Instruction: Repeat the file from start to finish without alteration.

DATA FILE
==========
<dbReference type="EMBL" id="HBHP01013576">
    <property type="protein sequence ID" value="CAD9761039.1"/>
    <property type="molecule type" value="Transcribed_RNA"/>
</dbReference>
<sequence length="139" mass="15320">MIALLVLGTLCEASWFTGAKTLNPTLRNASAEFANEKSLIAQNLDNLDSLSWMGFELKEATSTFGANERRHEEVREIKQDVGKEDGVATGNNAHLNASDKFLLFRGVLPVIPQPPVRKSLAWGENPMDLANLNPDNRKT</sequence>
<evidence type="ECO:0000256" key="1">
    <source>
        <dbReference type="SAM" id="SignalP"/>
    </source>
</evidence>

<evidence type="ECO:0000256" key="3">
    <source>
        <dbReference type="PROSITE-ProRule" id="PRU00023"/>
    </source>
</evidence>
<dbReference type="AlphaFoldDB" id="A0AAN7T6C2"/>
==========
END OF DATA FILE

<dbReference type="EMBL" id="HBHP01013576">
    <property type="protein sequence ID" value="CAD9761039.1"/>
    <property type="molecule type" value="Transcribed_RNA"/>
</dbReference>
<sequence length="139" mass="15320">MIALLVLGTLCEASWFTGAKTLNPTLRNASAEFANEKSLIAQNLDNLDSLSWMGFELKEATSTFGANERRHEEVREIKQDVGKEDGVATGNNAHLNASDKFLLFRGVLPVIPQPPVRKSLAWGENPMDLANLNPDNRKT</sequence>
<evidence type="ECO:0000256" key="1">
    <source>
        <dbReference type="SAM" id="SignalP"/>
    </source>
</evidence>

<evidence type="ECO:0000256" key="3">
    <source>
        <dbReference type="PROSITE-ProRule" id="PRU00023"/>
    </source>
</evidence>
<dbReference type="AlphaFoldDB" id="A0AAN7T6C2"/>